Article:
On which clients do you focus and where?

“In addition to China, we focus on the United States, Brazil, Spain and Russia. In all these countries, pig production is integrated to a large degree. We focus on these types of clients in these markets. At the same time, the attention to our domestic markets Norway, Germany and the Netherlands remains, but that happens automatically. These countries do not provide growth.”

The domestic markets are troubled. Take for example the public debate about animal welfare and the environment. How do you plan to contribute to this?

“There are still many possibilities in the areas of breeding and technology. Our finishers need 25 kilogrammes less feed annually to reach the same weight as five years ago. I do not know whether the feed conversion will improve that much again in the coming five years, but it is certain that it will decrease further. The carbon footprint of pig meat is relatively favourable and will become better. Research shows that 78% of the raw materials in pig rations is not suitable for human consumption. This is not my own calculation. Some chains can operate free of antibiotics. The use of our TN Tempo boar causes less Porcine Reproductive and Respiratory Syndrome (PRRS) pressure on companies in the United States. A lot is happening that improves our achievements in the field of sustainability.

We succeed in weaning 99% of Topigs Norsvin piglets with their mothers

“Group behaviour is recorded with cameras we use to improve the animals’ performance as a group. This also provides data about possible biting and the ways to prevent this from happening, which is better for welfare. Of course, we have also been working on our balanced breeding programme for the last 20 years. We only want more piglets per litter if the sow can rear them herself. Piglet mortality cannot increase. We are at the forefront in this field. The TN70 sows that were born last year have an average of 16.1 piglets. Under the right circumstances, we succeed in weaning 99% of the Topigs Norsvin piglets with their own mothers. Breeding companies look at litter growth differently than closed and integrated finisher farms. In finisher production, integrated or not, the number of kilogrammes of meat is what counts, as well as the cost price.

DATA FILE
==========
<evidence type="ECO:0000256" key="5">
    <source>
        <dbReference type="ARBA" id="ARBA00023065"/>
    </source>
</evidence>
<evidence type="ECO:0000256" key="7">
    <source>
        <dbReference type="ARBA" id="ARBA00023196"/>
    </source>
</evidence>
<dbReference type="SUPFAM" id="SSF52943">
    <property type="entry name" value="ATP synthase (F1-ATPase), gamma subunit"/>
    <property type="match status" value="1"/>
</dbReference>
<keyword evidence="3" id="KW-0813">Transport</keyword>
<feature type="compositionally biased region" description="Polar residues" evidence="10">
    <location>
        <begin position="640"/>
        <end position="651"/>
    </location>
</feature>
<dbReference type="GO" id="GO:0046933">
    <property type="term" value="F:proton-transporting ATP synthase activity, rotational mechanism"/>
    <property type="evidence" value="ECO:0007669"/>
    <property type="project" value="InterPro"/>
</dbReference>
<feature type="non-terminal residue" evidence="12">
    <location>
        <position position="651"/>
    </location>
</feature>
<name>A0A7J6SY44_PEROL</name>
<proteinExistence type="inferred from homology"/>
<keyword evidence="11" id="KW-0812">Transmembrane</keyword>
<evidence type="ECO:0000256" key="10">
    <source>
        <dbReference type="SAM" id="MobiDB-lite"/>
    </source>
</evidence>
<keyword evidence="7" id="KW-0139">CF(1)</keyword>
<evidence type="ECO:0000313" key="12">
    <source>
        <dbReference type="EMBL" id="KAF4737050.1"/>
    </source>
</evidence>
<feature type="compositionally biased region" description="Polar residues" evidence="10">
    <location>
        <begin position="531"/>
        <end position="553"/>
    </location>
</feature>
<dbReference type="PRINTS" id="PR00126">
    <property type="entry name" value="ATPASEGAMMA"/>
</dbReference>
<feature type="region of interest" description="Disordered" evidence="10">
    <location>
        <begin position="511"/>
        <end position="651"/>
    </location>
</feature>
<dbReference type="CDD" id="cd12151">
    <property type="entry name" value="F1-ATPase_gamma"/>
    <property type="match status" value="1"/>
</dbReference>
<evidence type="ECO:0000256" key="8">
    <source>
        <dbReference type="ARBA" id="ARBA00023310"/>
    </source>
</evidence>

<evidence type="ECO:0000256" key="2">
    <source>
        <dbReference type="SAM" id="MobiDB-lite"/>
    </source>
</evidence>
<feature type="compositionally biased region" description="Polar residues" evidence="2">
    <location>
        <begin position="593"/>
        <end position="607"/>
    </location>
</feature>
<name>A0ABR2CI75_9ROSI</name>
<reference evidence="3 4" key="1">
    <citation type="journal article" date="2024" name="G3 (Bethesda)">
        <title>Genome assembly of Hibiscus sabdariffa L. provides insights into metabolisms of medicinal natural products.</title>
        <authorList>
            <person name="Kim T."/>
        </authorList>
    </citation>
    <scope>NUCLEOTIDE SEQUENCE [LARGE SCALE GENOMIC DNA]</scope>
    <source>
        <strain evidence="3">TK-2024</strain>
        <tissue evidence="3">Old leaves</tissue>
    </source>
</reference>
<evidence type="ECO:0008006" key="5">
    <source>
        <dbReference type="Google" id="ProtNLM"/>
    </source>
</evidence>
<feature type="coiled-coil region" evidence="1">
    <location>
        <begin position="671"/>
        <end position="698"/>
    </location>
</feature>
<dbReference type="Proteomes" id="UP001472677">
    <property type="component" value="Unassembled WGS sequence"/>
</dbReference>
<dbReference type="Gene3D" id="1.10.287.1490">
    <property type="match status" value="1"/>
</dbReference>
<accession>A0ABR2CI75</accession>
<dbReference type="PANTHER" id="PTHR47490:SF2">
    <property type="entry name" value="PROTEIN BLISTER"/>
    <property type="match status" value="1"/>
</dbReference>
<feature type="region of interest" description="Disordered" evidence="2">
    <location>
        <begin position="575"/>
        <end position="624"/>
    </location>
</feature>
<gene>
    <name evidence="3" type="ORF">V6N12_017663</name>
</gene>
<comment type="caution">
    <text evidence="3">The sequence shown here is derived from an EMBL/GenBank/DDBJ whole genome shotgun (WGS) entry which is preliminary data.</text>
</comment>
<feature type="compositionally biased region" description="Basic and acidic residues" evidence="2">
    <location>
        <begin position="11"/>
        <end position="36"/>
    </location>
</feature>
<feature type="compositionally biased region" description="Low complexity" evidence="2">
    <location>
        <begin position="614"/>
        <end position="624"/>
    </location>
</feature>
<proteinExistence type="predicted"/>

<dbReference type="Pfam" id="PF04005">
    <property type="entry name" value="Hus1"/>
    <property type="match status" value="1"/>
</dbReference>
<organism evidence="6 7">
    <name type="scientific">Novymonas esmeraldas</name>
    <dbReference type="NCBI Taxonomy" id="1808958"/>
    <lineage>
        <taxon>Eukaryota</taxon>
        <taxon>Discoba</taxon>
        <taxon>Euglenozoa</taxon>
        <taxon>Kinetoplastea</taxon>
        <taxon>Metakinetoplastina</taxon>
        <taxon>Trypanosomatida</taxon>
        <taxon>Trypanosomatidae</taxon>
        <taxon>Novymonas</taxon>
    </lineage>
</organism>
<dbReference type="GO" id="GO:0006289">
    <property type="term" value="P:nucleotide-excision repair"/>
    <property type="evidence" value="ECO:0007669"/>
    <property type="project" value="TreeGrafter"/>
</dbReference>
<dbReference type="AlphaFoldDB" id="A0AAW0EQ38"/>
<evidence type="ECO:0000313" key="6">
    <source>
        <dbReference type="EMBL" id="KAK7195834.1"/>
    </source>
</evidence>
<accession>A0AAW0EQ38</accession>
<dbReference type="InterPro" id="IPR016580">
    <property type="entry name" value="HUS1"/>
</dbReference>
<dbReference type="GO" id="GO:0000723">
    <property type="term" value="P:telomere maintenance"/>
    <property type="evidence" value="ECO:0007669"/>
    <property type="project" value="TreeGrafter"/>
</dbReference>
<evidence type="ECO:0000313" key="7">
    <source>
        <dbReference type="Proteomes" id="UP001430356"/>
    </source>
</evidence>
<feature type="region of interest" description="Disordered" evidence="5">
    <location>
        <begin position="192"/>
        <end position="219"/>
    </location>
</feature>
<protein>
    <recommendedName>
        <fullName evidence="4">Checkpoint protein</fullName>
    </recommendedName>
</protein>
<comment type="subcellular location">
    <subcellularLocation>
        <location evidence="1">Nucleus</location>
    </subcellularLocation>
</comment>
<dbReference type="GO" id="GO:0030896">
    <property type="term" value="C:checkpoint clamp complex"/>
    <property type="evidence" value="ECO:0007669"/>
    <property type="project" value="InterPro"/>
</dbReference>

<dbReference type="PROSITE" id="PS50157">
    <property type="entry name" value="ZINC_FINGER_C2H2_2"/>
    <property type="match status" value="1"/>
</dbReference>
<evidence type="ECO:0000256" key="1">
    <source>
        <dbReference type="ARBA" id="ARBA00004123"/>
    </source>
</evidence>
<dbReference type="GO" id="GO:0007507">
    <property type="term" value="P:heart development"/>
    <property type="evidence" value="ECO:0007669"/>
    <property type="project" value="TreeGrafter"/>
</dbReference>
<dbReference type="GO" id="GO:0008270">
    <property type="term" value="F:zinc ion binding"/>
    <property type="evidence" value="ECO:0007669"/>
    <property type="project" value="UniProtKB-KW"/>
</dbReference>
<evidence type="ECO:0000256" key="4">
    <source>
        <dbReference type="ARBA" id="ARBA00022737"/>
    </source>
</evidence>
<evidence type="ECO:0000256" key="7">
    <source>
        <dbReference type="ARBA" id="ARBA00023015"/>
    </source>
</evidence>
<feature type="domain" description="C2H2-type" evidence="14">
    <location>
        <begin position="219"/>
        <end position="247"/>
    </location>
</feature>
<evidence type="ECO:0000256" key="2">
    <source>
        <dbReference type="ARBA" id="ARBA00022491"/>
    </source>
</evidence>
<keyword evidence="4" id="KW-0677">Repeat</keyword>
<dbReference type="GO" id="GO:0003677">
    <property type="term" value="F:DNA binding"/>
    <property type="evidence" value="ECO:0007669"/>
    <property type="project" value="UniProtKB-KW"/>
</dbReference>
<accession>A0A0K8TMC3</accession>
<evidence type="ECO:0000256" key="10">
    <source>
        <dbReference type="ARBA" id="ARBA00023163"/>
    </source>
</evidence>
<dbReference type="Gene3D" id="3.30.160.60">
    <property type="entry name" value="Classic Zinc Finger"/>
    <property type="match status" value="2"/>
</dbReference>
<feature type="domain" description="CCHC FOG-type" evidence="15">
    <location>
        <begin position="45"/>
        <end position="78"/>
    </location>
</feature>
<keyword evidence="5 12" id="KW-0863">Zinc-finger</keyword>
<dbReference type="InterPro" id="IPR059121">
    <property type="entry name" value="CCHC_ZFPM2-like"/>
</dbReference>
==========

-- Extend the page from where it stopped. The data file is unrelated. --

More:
“However, aspects such as vitality and carcass quality are important for both. The farmer that buys the piglets also wants a maximum yield.”

Clients in China are far more professional compared to five years ago

Is it true that only few sow farmers succeed in weaning all piglets with their own mother? Sometimes, 18 piglets are born in a litter; surely you cannot do without foster sows or moving piglets?

“At an average of 16.1 piglets, some sows have fewer than 16, others more. We have data from farms that succeed in weaning all piglets with their mothers. But here, everything fits; management, health, feed, climate, etc. But of course, it is also up to the farmer to maximise yield.”

About Topigs Norsvin: The market is insecure because of viruses. Will you be able to match the result of 2019?

“Yes, with today’s knowledge I can say we will top the record result we had in 2019. This is excluding the possible influence of ASF in Germany. I cannot mention a percentage, but we are growing faster than the market. I think this is the case for all large pig breeding companies. The market keeps consolidating and it is up to us to go along with it. Our ambition is to at least remain in the lead. I am particularly driven to get Topigs Norsvin to the next level, together with all our motivated employees.”

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van Dooren
Kees van Dooren Reporter Boerderij